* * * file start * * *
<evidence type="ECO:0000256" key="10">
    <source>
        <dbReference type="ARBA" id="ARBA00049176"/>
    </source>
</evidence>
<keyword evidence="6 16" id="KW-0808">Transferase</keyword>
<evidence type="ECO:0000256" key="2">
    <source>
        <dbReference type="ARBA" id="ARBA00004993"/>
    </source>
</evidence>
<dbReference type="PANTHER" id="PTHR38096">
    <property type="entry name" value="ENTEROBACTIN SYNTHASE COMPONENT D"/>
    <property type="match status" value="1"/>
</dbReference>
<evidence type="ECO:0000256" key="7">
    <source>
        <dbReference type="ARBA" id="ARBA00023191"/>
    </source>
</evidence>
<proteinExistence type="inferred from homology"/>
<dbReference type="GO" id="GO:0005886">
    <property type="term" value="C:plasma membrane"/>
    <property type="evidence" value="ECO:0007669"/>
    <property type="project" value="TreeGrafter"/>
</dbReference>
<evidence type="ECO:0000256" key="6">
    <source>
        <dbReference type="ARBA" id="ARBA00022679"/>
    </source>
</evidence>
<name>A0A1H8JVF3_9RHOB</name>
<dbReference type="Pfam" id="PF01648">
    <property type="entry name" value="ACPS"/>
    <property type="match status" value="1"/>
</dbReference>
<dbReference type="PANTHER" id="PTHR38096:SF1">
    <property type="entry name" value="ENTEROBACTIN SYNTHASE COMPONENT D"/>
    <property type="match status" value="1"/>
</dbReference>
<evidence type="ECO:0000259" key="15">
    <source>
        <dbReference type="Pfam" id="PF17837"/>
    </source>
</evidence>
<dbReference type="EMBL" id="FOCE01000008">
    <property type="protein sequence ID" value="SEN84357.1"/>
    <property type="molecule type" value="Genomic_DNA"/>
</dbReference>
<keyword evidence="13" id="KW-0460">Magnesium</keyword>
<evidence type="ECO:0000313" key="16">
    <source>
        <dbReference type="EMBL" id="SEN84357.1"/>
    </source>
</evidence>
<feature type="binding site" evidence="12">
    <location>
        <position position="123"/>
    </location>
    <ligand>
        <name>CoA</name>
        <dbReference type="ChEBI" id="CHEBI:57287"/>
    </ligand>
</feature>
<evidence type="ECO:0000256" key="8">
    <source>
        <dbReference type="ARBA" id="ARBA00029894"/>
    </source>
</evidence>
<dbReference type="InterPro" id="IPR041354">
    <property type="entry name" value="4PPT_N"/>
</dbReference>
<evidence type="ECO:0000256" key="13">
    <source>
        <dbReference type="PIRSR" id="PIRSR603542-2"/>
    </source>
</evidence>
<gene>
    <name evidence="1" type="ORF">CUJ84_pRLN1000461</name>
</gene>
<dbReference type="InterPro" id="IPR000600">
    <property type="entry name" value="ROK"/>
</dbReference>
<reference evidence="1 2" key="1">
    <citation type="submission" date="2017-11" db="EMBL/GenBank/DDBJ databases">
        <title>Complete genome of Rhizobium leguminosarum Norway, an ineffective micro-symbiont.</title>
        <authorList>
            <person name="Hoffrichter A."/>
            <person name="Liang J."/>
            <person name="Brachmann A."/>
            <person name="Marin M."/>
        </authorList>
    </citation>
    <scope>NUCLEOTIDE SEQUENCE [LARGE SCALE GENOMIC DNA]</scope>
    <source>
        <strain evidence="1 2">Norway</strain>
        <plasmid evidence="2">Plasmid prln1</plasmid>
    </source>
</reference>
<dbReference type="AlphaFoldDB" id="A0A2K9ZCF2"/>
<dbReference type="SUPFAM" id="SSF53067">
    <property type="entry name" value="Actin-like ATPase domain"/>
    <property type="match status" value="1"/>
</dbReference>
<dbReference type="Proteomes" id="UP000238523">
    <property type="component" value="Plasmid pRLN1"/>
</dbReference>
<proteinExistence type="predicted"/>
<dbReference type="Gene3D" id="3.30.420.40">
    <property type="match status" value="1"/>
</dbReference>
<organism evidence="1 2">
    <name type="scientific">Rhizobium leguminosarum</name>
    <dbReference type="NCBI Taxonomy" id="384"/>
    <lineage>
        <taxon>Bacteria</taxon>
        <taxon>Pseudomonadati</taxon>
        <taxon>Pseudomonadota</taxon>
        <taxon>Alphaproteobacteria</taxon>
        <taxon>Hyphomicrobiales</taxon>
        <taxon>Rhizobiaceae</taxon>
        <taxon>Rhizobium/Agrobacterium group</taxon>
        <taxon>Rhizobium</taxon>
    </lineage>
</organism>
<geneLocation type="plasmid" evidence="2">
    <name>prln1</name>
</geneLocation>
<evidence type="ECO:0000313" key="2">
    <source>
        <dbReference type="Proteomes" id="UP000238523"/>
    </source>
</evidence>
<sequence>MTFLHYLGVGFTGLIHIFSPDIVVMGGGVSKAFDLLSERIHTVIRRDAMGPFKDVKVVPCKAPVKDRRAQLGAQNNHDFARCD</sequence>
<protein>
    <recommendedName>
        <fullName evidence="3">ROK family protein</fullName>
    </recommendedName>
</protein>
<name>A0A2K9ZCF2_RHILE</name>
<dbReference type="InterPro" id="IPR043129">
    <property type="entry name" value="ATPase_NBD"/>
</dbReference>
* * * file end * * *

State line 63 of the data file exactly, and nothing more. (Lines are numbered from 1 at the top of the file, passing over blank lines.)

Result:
    </ligand>